What Place Should an Inheritance Take Within Your Financial Plan?

By July 18, 2019Financial Planning
toy house with coins surrounding it in stacks and a bigger toy house in the background - The place of an inheritance in financial planning

Inheritance can be a thorny topic, which we often dread discussing with family. As a result, many people put the conversation off until their parents or grandparents actually die. By which point, deciding what to do with your inheritance can feel somewhat overwhelming, on top of the emotional turmoil and grief you are likely to experience.

In light of this, whilst it might be a difficult conversation, it can be a good idea to think about having it now (well ahead of time) if this is possible. It can save a lot of pressure for yourself later, as well as avoiding potential family fall outs.

Having a clear grasp of what is coming to you can be immensely helpful for your financial planning. However, it’s important to be realistic. Millennials in particular (i.e. those born between 1981 and 1996) tend to have very inaccurate expectations about how much wealth they will one day inherit from their parents, anticipating a sum of around £130,000. In all likelihood, however, the median inheritance currently stands at £11,000.

The place of an inheritance in financial planning

Of course, some fortunate people will inherit more, and £11,000 is certainly nothing to turn your nose up at. This sum could make a huge difference to your family. However, it’s important to keep your potential, future inheritance in perspective. There are many events out of your control which might affect how much you eventually receive.

For instance:

Unforeseen taxes/debts. Your parents or grandparents might have promised you tens of thousands of pounds one day. However, it is very difficult for you to know the full nature of their wealth or financial situation. They could be facing an inheritance tax bill or debt repayment which eats into the value of your inheritance, when it comes to dealing with the Estate. This can happen even if parents appear financially astute.

The cost of care. Your parents or grandparents might be very healthy now, but sadly none of us know what will happen in the future. Dementia, Alzheimers and Parkinsons affect thousands of people in the UK, often leading to them needing around-the-clock professional care. The fees for these services can be very high and can easily reduce the value of an Estate, which would have otherwise been passed on as an inheritance. Care Home fees, for instance, can cost over £30,000 per year which residents are expected to pay themselves, if they have over £23,250 in capital assets.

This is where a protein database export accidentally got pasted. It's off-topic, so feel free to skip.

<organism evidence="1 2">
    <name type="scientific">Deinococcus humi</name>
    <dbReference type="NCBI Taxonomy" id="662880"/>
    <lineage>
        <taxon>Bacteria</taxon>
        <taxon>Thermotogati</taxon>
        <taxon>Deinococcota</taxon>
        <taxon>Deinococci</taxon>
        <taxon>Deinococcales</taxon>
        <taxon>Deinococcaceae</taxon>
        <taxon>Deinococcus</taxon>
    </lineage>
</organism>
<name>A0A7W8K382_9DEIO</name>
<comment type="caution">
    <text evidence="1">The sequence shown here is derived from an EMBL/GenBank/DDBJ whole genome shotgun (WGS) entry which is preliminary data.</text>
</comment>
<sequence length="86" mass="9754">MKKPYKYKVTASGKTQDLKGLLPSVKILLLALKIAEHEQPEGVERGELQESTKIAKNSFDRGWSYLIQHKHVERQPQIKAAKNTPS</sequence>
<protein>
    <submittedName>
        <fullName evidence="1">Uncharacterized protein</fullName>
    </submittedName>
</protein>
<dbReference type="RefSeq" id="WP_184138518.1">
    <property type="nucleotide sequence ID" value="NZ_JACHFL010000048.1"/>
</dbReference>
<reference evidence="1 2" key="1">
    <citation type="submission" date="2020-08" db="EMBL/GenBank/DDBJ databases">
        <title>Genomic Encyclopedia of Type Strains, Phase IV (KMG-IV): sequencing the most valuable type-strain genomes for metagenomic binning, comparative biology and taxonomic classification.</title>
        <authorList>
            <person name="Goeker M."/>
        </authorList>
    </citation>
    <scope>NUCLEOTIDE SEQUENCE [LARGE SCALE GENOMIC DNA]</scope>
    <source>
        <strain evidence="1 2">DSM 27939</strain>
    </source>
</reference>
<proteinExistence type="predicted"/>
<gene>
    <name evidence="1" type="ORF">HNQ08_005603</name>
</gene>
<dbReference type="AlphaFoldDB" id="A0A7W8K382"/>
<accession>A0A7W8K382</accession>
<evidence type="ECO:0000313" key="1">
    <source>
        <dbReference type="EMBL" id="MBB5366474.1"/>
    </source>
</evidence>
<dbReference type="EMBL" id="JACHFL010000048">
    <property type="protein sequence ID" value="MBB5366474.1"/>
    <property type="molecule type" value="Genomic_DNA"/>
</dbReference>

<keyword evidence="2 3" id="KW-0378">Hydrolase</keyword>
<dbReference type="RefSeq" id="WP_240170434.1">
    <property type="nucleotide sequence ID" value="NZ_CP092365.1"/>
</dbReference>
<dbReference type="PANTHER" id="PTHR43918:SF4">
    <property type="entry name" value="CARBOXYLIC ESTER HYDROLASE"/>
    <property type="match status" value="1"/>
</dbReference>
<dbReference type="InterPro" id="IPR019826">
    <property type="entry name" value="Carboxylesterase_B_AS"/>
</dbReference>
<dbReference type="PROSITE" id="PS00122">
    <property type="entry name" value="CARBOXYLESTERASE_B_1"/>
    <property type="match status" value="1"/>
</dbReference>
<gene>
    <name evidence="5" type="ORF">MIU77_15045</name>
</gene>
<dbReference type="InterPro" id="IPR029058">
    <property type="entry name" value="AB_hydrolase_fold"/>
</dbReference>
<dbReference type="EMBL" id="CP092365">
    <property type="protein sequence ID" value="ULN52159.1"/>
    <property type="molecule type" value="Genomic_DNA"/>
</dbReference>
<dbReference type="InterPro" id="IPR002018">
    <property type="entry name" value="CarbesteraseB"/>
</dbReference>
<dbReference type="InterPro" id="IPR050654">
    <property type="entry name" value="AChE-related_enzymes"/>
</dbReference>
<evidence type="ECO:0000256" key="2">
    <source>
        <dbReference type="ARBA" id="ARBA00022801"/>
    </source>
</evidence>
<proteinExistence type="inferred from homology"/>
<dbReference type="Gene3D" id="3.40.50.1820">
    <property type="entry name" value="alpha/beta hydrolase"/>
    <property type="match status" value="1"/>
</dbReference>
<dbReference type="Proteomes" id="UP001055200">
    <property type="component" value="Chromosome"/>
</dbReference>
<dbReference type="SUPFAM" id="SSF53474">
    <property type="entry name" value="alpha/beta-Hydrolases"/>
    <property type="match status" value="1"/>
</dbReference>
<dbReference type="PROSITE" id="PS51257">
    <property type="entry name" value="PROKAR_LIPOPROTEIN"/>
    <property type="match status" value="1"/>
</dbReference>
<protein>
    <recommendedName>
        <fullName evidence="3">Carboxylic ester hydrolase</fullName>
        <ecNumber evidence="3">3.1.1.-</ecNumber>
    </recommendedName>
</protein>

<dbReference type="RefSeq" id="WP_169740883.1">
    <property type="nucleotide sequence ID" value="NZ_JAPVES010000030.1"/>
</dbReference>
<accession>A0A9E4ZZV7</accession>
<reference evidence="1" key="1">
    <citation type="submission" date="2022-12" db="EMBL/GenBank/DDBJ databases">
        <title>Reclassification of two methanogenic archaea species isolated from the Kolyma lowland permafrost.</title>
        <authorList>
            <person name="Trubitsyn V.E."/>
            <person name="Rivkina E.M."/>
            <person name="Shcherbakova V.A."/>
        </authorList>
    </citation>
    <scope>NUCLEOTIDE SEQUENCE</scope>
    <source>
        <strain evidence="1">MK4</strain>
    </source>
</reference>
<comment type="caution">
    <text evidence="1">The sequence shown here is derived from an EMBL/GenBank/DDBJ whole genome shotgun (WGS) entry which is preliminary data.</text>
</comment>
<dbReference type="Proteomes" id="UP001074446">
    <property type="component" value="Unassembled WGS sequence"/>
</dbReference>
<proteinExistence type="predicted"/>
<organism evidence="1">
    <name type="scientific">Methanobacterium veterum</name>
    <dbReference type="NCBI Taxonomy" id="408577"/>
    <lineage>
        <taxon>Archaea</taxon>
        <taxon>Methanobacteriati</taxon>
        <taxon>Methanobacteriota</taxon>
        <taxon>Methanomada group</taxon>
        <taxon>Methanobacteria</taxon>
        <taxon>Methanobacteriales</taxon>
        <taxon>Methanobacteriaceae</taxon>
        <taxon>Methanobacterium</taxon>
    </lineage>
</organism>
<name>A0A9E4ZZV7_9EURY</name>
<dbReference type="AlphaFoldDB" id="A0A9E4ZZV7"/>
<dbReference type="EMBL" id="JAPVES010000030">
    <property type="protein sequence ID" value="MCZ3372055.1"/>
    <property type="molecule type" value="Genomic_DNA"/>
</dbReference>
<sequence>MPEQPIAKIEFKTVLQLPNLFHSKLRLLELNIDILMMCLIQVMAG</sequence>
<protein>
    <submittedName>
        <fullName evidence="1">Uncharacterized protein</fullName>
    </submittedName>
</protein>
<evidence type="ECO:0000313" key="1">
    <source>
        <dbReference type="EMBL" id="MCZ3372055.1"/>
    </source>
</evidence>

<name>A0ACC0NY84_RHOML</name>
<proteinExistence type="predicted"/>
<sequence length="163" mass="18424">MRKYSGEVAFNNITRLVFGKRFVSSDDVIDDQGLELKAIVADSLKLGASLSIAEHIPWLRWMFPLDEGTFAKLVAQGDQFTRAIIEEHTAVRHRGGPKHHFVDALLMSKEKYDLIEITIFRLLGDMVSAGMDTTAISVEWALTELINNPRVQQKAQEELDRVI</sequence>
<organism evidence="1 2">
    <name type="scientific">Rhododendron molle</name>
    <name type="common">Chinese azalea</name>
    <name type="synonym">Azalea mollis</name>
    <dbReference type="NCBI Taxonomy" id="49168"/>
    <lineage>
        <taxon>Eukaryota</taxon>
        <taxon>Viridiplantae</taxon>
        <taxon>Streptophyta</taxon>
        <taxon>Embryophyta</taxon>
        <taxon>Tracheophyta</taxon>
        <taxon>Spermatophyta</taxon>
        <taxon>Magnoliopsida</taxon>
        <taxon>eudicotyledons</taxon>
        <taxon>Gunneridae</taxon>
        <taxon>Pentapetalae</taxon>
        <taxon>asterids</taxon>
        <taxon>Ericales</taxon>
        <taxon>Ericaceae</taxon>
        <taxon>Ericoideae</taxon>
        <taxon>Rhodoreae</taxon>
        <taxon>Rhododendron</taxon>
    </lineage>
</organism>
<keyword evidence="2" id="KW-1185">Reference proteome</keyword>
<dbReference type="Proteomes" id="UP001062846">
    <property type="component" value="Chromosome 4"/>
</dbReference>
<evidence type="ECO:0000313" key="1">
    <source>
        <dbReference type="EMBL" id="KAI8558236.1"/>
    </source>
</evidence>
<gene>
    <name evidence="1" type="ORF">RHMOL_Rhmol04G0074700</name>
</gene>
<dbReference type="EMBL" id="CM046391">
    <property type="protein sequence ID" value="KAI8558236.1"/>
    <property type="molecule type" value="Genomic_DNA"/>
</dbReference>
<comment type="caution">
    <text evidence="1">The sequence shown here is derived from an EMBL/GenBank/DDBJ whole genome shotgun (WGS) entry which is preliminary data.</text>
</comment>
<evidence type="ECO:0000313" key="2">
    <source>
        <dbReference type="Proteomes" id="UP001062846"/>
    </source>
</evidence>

Remarriage. In reality, it is quite common for people to remarry later in life. This might occur following divorce, or perhaps bereavement of a husband or wife. Regardless of how it might happen, this could affect your inheritance since, by default, the Estate will be distributed according to the Rules of Intestacy, if there is no Will in place stating what should happen in the event of death. In this instance, if the Estate is valued at less than £250,000, then the surviving husband or wife will receive everything.

What are the implications of all this? Well it basically means that for most people, an inheritance should take on a “supplementary” role rather than “primary” pillar within your financial plan. In other words, if one day you do receive the inheritance you hope for, then it will be a welcome addition to your finances and wealth. If it does not arrive in the form, timing or manner in which you might expect, then your financial plan will not be affected or ruined as a result.

Ways to use inheritance money

So, what are some options for your inheritance money, should it come your way?

1. Settle debts. If you have any debts weighing heavily on your mind or monthly bank balance, then it may be a sensible idea to consider paying these off or reducing them. For instance, clearing £200 in monthly debt repayments could free up a lot of breathing space, allowing you to place more funds elsewhere in order to build up your assets (e.g. saving into a pension).

2. Emergency funds. If you do not already have 3-6 months’ worth of living expenses saved as an emergency fund, then it can be a good idea to commit some of your inheritance money towards building up this safety net. This will give your family peace of mind and financial stability in the unfortunate event of either you or your partner losing a job or needing to suddenly cover an expensive bill (e.g. a replacement boiler).

3. Pay off the mortgage. If one of your main financial goals is to live mortgage-free as soon as possible, then paying off your mortgage (either as a lump sum or regular mortgage overpayments) could be an attractive option. Be careful to check your mortgage lender’s terms, as there can often be charges for repaying your mortgage debt over certain thresholds.

4. Invest some of it. If you deposit a substantial inheritance into an ordinary savings account, then in today’s low interest rate environment, it is likely to start losing its value over time, due to inflation. However, investing it in a pension fund or a Stocks & Shares ISA could be a way to help the money grow over time.

5. Enjoy it. Perhaps you are in the fortunate position where you are already well on track to achieving your financial goals and could instead put the money towards something more luxurious – maybe you would prefer to treat your family to an lovely holiday or buy a new car. If so, then enjoy!